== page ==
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Citing Sources (Citation Styles): MLA Style, 8th Edition

A short guide to citing your sources in APA, MLA, Chicago, and Turabian formats

MLA 8th Edition: Guiding Principles

In the 7th edition of the Handbook, a separate set of citation instructions were given for each format type.  The problem with this approach is that there is no way to anticipate all format types a student may encounter.

To solve this problem, this new edition of the MLA Handbook provides a "universal set of guidelines" for citing sources across all format types.

These guidelines state that, if given, these major elements should be included in the citation:

1. Author.
2. Title of Source
3. Title of Container
4. Other Contributors
5. Version
6. Number
7. Publisher
8. Publication date
9. Location

Sometimes, elements 3-9 will repeat again, if say, your journal was inside a database.

Putting it all together:

Goldman, Anne. "Questions of Transport: Reading Primo Levi Reading Dante." The Georgia Review, vol.64, no. 1, 2010, pp.69-   

           88. JSTOR, www.jstor.org/stable/41403188.

Works Cited entries: Format Examples

The discipline of English, as well as many other disciplines in the humanities, use MLA citation format.  Below are some examples for formatting the Works Cited page.  Look in the drop-down menu for examples of in-text citations.

NOTE: Your Works Cited entries should have hanging indents like the example above (under "Putting It All Together"). I did not do that below because of how this guide displays across different browsers.

Book,
Single Author

Garcia Marquez, Gabriel. Love in the Time of Cholera. Vintage, 1988.     

Book,
Two Authors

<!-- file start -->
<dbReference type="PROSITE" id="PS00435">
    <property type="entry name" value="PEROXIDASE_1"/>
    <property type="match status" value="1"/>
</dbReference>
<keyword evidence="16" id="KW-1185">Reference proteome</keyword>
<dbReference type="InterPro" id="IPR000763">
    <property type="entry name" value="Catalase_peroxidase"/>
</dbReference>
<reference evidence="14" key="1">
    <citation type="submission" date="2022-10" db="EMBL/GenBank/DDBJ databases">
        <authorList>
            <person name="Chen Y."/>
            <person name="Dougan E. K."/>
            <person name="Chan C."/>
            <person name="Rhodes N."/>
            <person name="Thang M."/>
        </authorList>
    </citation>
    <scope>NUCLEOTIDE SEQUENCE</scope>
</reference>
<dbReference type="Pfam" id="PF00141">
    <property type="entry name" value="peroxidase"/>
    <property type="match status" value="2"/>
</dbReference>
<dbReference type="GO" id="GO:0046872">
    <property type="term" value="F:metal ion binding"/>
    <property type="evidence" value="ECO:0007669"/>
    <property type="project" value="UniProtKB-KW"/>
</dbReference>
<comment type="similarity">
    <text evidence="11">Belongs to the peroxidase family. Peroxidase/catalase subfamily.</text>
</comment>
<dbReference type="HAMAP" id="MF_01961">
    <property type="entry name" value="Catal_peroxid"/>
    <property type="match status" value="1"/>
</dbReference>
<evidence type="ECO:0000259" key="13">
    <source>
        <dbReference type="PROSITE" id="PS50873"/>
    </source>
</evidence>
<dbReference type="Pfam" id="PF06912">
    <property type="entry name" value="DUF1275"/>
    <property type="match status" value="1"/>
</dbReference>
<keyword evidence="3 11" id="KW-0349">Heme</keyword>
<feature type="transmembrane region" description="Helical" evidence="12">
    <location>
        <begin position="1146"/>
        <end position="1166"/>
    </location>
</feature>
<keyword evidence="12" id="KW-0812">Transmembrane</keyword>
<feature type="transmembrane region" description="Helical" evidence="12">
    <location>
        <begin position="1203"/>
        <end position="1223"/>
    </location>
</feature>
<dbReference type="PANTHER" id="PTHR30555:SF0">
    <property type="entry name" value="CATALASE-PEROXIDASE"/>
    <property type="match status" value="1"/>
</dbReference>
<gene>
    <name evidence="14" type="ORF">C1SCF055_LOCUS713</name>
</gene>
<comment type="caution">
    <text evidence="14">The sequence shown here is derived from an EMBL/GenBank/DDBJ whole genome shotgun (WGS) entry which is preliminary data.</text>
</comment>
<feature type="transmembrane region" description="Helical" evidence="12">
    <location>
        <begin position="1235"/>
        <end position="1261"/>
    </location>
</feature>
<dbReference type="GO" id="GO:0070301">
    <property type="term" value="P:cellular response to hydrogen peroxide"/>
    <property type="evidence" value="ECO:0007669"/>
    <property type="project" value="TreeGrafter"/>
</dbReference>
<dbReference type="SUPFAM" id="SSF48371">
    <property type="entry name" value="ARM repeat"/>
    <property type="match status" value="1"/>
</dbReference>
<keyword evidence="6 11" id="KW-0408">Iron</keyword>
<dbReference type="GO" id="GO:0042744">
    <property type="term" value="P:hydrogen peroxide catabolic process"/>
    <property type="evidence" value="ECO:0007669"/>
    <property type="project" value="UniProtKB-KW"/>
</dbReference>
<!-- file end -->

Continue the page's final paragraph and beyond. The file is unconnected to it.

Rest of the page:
Casell, Kay Ann and Uma Hiremath. Reference and Information Services in the 21st Century: An Introduction. Neal-Schuman, 2004.

(NOTE: Authors should be listed in the order they are listed on the title page.)

Book,
Three or More Authors

Robbins, Chandler S., et al. Birds of North America: A Guide to Field Identification. Golden, 1966.

Book,
with Translator or other contributors

Homer. The Odyssey. Translated by Robert Fagles, Viking, 1996.

Here are other common descriptions: Adapted by, Directed by, Edited by, Illustrated by, Introduction by, Narrated by, Performance by.

A work (e.g., essay, short story) in an anthology or compilation.

Kimball, Jean. "Growing Up Together: Joyce and Psychoanalysis, 1900-1922." Joyce through the Ages: A Nonlinear View, edited by Michael Patrick Gillespie, UP of Florida, 1999, pp. 25-45.

Book,
Later Edition

Blamires, Harry. The New Bloomsday Book: A Guide through Ulysses. 3rd ed., Routledge, 1996.

Article in an Online Database

Hannah, Daniel K. "The Private Life, the Public Stage: Henry James in Recent Fiction." Journal of Modern Literature, vol.30, no. 3, 2007, pp. 70-94. JSTOR, www.jstor.org.ezproxy.lib.uwf.edu/stable/30053134.

Note: When including a URL, omit the http:// and https://

Article in Print Journal

Hannah, Daniel K. "The Private Life, the Public Stage: Henry James in Recent Fiction." Journal of Modern Literature, vol.30, no.3, 2007, pp. 70-94.

Article (Web Page) on a Web Site

Farkas, Meredith. "Tips for Being a Great Blogger (and a Good Person)." Information Wants to Be Free, 19 July 2011, meredith.wolfwater.com/wordpress/2011/07/19/tips-for-being-a-great-blogger-and-good-person/. 

Note: When including a URL, omit the http:// and https://

Website (Whole site) Farkas, Meredith. Information Wants to Be Free. Jun. 2015, meredith.wolfwater.com.

Major Changes in the 8th Edition

1. vol. and no. are now spelled out.

Instead of 32.3; it's: vol. 32, no. 3

2. Place of publication is omitted.

3. Page numbers are designated with pp.

4. Date of access is omitted.

5. Medium of publication is omitted.

MLA Handbook

For a complete list of style rules, consult the MLA Handbook at the Reference Desk: